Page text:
Breeja Larson: An All-American Sweetheart

Photo Courtesy: Madison Kyler

By Tera Bradham, Swimming World Intern

“I know what it is to be a struggling college student. I’ve been there,” she nods.

She really has been there. Growing up in a family with six sisters, Breeja Larson never knew what it was to have excess, even once she was a student-athlete in college.


Photo Courtesy: Breeja Larson

Now that she’s a professional athlete, she has a little more leeway. Yet instead of spending her paycheck on herself, she gets balloons for her coach’s induction into the Coaching Hall of Fame and makes blankets for her professors.

Most recognize Larson as the American record holder in the 50 and 100 breaststroke, or as part of the Olympic Gold medal-winning 4×100 medley relay. More casually, some recognize her as the six-foot machine towering over her competitors, with ripped muscles and a classy smile on her face.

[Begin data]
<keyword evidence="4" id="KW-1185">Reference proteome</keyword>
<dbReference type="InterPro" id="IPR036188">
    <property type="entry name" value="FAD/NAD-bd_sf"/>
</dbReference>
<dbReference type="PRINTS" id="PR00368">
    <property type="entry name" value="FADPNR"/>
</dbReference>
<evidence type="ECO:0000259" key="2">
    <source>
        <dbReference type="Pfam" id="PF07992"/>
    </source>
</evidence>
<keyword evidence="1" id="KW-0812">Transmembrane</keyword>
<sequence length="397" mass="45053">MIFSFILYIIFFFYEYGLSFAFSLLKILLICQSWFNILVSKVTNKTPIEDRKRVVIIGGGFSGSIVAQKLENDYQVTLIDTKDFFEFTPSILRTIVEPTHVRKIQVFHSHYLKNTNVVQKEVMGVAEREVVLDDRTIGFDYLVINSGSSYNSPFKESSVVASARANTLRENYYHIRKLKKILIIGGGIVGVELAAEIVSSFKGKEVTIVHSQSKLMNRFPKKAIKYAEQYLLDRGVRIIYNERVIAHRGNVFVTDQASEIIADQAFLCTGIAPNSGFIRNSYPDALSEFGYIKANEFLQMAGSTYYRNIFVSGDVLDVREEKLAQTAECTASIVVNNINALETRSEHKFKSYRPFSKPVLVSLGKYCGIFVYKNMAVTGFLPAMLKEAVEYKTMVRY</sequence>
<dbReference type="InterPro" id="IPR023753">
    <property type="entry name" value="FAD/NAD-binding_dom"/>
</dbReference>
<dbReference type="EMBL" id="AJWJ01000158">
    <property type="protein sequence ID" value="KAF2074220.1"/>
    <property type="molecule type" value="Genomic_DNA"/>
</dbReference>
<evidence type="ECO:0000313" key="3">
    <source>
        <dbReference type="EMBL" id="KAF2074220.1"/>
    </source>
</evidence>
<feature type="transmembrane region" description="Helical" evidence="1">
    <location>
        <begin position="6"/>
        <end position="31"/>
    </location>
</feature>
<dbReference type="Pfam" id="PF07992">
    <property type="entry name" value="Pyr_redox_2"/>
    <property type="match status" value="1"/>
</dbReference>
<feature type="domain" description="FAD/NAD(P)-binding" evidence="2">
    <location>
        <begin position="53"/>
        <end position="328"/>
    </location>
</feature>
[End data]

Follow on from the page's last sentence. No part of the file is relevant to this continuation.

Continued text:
Photo Courtesy: Kara Sekenski

But most would not recognize Larson as the girl who volunteers to sew her teammates’ suits when the seams unravel, who steps down from the block to hug her competitor who just false started, and who offers stroke advice to teammates on a daily basis. Larson’s generosity is a part of who she is, as is her selflessness, great sense of humor, and caring heart.

Vanessa Pearl, Breeja Larson-2015-002

Photo Courtesy: Andy Ringgold/Aringo Photos

“Wherever I am in the world, I need to present myself with dignity and respect,” Larson asserts. “First, I represent myself and my family, then I represent Texas A&M, and now, I represent the United States of America. That can be intimidating, but it is such an honor. I always want to be seen as a wholesome role model who is respected.”

Larson may be a sweetheart outside of the pool, but when the buzzer signals a race, she transforms into a formidable competitor. Training with the Texas A&M women’s team under head coach Steve Bultman, Larson certainly is not at a loss to assert her competitive nature.